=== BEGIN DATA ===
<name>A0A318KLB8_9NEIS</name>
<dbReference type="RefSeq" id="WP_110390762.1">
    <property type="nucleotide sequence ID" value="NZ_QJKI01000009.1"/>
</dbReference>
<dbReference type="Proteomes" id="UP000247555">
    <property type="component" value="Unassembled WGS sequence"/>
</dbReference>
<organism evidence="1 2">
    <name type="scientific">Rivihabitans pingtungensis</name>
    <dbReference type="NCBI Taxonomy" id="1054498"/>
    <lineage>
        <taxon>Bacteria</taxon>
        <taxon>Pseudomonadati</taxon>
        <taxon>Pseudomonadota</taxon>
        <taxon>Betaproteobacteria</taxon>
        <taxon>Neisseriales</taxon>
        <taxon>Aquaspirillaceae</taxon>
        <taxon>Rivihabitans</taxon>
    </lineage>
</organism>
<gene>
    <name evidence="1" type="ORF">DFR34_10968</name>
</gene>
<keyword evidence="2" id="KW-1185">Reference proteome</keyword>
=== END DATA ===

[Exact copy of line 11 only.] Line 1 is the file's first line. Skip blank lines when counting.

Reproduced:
    <lineage>